I made the mistake of reading this post where programmer Nikita Prokopov explains why it is time to upgrade your monitor, particularly if you are a software developer. “I optimize my setup to showing really, really good letters. A good monitor is essential for that. Not nice to have,” he says, going to to explain why standard 1080p (1920 x 1080 pixel) displays have insufficient resolution to display text nicely (unless the display is also small, such as on a 13” laptop). You can use the tool here to calculate the PPI (pixels per inch). You should aim for 150 or more PPI; a 27″ 1080p display will get you 81.59 PPI.
Prokopov’s point is that if you spend all day looking at text (and I do), then you should make the effort (and expense) of getting to display properly; your eyes will thank you and you can work with less strain.
One of my displays is dying (needs new capacitors I suspect) so I I took the bait and stumped up for a 4K screen. I did not do what Prokopov also suggested which is to get a display with 120Hz refresh rate. I looked into it; but you need to get a TN (twisted nematic) display which involves some compromises in viewing angles and colours. I also did not want to spend £1700 or more. So I went for an 4K IPS display.
It has been educational. Prokopov is right; text looks much better. Note though that you cannot run at full resolution unless your display is huge; mine is 27” because it has to fit on the desk. It is quite fun at full resolution but the text is too small to read.
What you should do, says Prokopov, is to scale the display by an integer value. Therefore I scale 200% (Windows display settings). The display is now back to 1080p in terms of the size of most text but at higher resolution and text looks great.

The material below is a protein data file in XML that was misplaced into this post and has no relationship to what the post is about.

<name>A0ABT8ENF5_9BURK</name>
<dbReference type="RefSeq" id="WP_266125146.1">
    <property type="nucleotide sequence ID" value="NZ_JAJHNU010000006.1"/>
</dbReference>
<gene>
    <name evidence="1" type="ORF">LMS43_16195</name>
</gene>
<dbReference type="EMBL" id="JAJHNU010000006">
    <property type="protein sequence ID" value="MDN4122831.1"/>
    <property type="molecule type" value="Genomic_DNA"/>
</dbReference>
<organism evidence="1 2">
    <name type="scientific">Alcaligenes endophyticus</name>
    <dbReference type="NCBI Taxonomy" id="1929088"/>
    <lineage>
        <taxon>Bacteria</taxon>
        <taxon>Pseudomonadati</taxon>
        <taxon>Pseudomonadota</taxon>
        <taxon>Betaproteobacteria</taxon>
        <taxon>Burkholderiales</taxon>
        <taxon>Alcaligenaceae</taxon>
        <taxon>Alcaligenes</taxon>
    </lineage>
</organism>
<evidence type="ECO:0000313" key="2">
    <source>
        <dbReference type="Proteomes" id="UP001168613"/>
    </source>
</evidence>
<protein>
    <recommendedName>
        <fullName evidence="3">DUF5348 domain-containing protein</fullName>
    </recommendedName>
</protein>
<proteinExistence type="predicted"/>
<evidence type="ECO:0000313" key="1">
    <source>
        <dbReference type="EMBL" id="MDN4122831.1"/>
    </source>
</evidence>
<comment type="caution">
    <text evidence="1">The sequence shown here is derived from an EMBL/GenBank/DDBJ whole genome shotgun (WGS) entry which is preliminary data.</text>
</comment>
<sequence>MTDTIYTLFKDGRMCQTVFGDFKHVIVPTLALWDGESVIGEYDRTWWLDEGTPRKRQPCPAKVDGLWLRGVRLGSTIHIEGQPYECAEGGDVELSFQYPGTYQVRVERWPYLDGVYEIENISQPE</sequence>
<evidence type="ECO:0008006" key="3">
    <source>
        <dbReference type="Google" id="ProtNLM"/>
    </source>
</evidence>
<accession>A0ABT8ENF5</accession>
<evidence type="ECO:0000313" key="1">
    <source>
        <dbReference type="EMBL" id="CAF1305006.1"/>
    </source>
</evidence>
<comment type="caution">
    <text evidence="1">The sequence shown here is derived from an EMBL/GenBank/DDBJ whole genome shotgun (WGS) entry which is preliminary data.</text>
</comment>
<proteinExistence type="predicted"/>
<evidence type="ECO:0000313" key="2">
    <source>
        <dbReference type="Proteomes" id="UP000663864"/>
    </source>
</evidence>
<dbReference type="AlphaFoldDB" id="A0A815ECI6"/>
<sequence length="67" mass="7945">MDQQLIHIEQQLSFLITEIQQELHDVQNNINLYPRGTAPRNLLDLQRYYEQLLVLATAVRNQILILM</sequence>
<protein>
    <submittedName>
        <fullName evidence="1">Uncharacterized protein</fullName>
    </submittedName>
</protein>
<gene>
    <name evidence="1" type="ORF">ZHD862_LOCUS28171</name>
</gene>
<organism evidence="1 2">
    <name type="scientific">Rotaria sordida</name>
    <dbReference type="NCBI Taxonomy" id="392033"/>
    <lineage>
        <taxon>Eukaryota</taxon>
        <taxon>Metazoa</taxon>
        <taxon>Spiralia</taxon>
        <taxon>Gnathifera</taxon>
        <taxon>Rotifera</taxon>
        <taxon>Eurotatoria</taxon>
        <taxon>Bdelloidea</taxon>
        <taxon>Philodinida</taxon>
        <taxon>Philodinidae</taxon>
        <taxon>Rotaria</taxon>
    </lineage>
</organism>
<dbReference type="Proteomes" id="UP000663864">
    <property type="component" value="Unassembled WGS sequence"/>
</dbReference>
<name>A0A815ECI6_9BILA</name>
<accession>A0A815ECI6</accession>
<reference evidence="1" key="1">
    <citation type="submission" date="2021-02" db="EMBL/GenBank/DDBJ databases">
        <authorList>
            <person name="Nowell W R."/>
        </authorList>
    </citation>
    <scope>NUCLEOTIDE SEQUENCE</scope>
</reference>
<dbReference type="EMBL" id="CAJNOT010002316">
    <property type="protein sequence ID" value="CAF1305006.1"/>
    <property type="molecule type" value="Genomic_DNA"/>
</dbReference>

There is a snag though, actually a couple of snags. One is that occasionally you hit an application that does not understand the scaling – like Open Live Writer – and the text is tiny. More significant for me though is what happens if you have multiple displays. Windows is smart enough to let you have different display settings for each screen. The problems come in two cases though:
– if you move the mouse from the 4K screen to the 1080p screen, it jumps vertically. Essentially, it retains the pixel coordinates from the 4K display and applies them to the 1080p display. So if the mouse is halfway down the 4K display, and you move it right onto a 1080p display, it jumps to the bottom of the screen.
– if you drag an application so it straddles the two displays, it all goes wrong. I cannot use a screen grab for this.
Exhibit one: what happens if the 4K display is set to 100% scaling and you drag an application to straddle across to a 1080p display (ignore the mottling effect, that’s just an artefact from snapping the screen):
Exhibit two: what happens if you have the 4K display set to 200% scaling and perform the same straddling act:
I appreciate the difficulties here, but possibly Windows could do better? Incidentally the weirdness fixes itself when you drag the window fully across to the 1080p display, it snaps back to normal.
The solution of course would be to get two or three 4K displays. An expensive solution though.